A total of two election cycles of probation will be served by defendants on Jan. 6
As a result of their pleas to illegal parading or picketing at the U.S Capitol on Jan. 6, two defendants have each been sentenced to 36 months probation, a period the judge described as designed to last through the next two election cycles to discourage "political violence."
During a hearing at the U.S. District Court for the District of Columbia, Chief Judge Beryl Howell expressed disappointment with prosecutors who repeatedly made plea agreements using misdemeanor charges of parading, demonstrating, or picketing in a Capitol building. She said the charges essentially minimize the effects of Jan. 6.
Howell emphasized to both defendants that what happened on Jan. 6, 2021, was not a political protest, nor could be considered speech protected by the First Amendment. She questioned both men on whether they believed at any time that the 2020 presidential election was “stolen.”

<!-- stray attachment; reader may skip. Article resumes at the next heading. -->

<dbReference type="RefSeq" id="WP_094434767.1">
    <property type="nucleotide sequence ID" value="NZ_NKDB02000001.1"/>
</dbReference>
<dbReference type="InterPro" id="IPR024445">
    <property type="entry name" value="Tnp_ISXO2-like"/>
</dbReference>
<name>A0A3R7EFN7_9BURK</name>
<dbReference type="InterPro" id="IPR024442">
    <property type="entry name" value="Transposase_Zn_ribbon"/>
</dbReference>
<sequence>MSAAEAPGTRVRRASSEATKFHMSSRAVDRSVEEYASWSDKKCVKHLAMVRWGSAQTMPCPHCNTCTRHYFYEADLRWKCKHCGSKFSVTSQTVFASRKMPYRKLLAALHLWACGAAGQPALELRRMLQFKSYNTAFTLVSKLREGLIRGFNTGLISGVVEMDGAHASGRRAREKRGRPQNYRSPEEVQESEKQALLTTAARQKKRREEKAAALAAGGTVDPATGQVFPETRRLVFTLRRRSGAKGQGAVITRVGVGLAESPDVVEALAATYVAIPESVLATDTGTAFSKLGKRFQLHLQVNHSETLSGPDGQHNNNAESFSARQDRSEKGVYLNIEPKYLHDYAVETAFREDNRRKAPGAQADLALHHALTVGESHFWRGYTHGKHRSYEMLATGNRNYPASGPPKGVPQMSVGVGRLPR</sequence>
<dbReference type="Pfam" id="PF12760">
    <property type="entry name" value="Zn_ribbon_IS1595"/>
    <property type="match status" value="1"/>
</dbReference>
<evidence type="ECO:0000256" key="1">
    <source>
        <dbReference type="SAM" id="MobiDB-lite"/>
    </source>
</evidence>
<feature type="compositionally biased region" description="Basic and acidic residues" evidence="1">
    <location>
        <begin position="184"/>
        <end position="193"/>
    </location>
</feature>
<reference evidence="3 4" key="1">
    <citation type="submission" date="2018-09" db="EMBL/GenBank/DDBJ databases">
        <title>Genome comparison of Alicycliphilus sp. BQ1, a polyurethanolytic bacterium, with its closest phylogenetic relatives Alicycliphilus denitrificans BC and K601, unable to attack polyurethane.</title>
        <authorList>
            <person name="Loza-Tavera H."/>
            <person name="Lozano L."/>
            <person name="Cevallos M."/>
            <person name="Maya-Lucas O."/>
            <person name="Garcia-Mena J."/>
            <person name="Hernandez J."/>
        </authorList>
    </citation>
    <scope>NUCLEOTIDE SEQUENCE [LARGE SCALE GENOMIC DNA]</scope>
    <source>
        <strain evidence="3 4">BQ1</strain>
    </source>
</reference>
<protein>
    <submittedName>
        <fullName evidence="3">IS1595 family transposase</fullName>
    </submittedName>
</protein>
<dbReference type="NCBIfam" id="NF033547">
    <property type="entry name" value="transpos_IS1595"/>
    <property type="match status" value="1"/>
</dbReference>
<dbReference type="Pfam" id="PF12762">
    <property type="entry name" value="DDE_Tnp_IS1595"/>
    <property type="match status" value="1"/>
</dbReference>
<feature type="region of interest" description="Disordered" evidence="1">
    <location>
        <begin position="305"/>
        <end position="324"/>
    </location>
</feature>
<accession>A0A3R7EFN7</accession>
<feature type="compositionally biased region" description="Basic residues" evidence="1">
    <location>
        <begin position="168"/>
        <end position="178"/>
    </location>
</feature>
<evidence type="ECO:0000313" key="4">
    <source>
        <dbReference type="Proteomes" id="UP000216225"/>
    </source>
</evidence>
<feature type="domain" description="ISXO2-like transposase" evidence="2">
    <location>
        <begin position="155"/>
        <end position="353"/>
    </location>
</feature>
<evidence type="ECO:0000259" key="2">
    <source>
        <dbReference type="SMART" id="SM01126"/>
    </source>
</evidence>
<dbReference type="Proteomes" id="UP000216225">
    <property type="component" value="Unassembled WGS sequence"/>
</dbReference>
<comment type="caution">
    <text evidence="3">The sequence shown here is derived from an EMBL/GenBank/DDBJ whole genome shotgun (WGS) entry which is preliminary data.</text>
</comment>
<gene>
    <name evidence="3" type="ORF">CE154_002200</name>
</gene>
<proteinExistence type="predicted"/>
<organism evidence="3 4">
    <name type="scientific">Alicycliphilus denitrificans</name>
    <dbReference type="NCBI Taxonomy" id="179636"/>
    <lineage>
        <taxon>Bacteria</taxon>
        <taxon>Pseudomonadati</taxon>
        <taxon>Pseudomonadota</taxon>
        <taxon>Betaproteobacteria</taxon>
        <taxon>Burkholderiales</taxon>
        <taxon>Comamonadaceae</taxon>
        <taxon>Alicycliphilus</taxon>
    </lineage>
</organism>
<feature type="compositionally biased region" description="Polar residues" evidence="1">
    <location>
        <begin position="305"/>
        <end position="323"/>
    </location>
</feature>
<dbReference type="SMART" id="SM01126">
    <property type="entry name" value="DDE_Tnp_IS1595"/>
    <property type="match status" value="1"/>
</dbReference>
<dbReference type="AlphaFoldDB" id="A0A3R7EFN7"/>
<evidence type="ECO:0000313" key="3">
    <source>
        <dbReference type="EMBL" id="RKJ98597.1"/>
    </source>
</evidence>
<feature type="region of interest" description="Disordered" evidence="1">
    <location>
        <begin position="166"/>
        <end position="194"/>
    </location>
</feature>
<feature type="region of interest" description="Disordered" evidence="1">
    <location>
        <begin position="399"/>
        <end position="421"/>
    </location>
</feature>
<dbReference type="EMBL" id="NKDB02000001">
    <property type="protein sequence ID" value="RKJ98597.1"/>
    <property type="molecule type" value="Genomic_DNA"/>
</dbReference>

The U.S. Capitol was the scene of a protest when James D. Lollis Jr. of Greer, South Carolina, pleaded guilty to parading, demonstrating, or picketing in the building. Lollis was convicted of entering the U.S Capitol, adhering an “[expletive] Antifa” sticker to the wall, and spending about five minutes in the building.
In addition to his sentence of three years probation and three months of home detention, Judge Howell ordered him to perform 100 hours of community service within a year and to pay $500 restitution.
The judge determined that probation combined with home detention would be appropriate so that he can avoid engaging in the political violence that occurred on January 6th going forward," the judge said.
18 Feb 2022